As I said a few days ago, I've been smugly telling every Windows user I know how much safer and secure my Mac is. Maybe I should just shut up.




Have Aaron and Rixstep found something we need to worry about? Or is this a storm in a teacup?


3 Comments

Nix
2005-05-13 04:23:08
We shouldn't need to wonder
Regardless of the technical ins and outs, it seems foolish to take risks for sake of the trivial convenience of not having to drag a widget to a folder to install it. Widgets should behave like the best of other applications: drag and drop to install.


But of course, that raises more questions:
1. Are widgets apps? Or are they more equivalent to web pages?
2. Are widgets self-installing to solve the problem of making them immediately available? Or just to make installing them easy on my mom? (She's gonna have to install applications at some point, so where's the advantage?)


Widget Manager helps me feel like I have a little control:
http://www.versiontracker.com/dyn/moreinfo/macosx/26692


- "Do you think it's risky to go to the crack quarter at 3am?"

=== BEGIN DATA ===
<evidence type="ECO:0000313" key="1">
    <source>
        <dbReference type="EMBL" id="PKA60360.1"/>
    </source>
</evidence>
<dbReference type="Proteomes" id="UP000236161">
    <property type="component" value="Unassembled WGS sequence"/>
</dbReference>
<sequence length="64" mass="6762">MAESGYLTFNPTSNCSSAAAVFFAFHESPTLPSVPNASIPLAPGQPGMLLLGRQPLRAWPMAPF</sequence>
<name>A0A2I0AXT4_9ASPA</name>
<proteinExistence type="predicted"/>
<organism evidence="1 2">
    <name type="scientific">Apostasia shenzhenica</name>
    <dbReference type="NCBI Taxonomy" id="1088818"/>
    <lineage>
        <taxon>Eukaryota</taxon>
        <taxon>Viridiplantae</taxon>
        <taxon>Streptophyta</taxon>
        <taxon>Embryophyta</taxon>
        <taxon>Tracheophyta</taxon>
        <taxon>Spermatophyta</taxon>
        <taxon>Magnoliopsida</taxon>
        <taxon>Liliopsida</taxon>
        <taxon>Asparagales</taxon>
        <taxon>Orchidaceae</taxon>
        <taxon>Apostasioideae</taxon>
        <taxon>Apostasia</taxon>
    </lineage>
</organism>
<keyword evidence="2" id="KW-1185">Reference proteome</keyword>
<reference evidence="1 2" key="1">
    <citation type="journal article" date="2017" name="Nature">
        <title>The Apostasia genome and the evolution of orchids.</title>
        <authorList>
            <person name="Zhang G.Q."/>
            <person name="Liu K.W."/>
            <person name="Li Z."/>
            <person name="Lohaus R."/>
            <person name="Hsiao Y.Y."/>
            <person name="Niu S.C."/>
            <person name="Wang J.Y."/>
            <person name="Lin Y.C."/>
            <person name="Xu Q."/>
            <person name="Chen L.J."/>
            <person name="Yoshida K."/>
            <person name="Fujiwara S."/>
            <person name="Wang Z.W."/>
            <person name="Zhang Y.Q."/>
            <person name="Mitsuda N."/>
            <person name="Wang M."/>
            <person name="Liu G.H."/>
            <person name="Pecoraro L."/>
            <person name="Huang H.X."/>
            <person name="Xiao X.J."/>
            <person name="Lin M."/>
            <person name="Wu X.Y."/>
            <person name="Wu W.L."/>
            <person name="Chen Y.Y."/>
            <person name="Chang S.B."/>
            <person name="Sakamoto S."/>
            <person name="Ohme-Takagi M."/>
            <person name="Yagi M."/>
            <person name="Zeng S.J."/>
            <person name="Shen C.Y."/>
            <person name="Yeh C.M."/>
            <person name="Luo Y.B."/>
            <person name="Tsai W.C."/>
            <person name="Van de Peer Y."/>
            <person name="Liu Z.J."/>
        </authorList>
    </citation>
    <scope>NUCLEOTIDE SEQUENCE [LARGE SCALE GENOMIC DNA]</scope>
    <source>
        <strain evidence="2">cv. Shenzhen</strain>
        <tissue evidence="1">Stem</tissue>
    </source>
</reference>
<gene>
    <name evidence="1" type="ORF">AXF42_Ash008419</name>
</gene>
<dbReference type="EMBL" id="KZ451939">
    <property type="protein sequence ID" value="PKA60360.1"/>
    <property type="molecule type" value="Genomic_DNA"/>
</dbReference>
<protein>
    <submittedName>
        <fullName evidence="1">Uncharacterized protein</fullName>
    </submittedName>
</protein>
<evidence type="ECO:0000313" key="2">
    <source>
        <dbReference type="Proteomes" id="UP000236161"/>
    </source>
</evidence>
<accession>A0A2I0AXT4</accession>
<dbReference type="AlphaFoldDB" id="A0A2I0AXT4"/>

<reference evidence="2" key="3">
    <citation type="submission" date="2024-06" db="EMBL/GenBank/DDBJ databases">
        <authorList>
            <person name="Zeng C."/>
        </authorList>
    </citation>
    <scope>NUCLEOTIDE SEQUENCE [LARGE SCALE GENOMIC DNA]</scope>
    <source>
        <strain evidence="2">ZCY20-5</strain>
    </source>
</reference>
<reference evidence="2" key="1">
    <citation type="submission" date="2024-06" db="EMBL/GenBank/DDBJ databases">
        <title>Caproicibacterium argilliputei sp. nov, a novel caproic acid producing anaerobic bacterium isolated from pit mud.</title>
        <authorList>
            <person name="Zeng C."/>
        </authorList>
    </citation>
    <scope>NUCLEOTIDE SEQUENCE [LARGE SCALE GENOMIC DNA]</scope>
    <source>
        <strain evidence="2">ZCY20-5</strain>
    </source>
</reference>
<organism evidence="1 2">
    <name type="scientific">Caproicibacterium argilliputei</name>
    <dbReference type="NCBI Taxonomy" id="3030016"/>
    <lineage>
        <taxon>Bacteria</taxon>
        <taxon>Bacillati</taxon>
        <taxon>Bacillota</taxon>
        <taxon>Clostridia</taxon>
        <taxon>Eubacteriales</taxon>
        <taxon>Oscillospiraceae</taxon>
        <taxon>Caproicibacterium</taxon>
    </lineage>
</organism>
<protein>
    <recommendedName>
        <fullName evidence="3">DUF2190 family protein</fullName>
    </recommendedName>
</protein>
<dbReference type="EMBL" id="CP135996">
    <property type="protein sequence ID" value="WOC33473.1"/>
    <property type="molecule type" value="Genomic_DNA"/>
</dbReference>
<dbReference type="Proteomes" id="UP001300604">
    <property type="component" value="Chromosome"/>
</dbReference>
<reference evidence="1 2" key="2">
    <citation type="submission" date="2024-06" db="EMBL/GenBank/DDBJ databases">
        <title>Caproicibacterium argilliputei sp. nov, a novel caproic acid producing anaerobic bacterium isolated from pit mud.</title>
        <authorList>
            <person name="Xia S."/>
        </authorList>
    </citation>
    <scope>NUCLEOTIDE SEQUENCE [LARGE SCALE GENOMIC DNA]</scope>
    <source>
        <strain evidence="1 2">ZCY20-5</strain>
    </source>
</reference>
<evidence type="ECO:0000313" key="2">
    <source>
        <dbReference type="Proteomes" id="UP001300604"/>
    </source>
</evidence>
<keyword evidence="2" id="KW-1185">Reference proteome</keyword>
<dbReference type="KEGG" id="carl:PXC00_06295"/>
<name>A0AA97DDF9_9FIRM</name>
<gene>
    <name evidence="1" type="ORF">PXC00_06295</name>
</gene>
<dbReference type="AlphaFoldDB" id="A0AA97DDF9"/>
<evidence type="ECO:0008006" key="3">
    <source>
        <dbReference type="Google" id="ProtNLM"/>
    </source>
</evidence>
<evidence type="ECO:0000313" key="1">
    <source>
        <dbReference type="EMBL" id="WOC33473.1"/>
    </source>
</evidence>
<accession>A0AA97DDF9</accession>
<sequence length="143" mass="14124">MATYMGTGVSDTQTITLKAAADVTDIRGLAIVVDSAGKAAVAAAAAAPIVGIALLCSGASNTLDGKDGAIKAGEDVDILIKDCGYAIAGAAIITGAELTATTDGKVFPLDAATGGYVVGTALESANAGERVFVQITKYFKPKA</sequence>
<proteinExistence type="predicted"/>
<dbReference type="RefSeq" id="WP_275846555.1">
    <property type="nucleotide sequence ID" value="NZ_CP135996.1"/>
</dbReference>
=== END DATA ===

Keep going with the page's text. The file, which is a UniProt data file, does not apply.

- "Why do you need to go to the crack quarter at 3am?"

Ílbaum
2005-05-13 06:23:20
Double-clicking
Double-clicking a widget does not install it anywhere. It just runs it and it doesn't appear in the widget drawer.
jdb8167
2005-05-13 13:57:05
Applications don't need to drag-and-dropped to run
Sorry, you have that wrong. Applications can run from anywhere.


The article from Rixstep is wildly exaggerated. How can a widget running from a user account copy something to /Library/Widgets? Answer: it can't. Widgets only auto install to ~/Library/Widgets. They run with the user account's permissions, nothing else. Can a widget get to your address book and email something in the background, sure. So what? Any application installed on your computer can do the same thing. Widgets actually take extra steps since they don't run until you click on them from the Widget bar.


From Rixstep, here are the fallacies: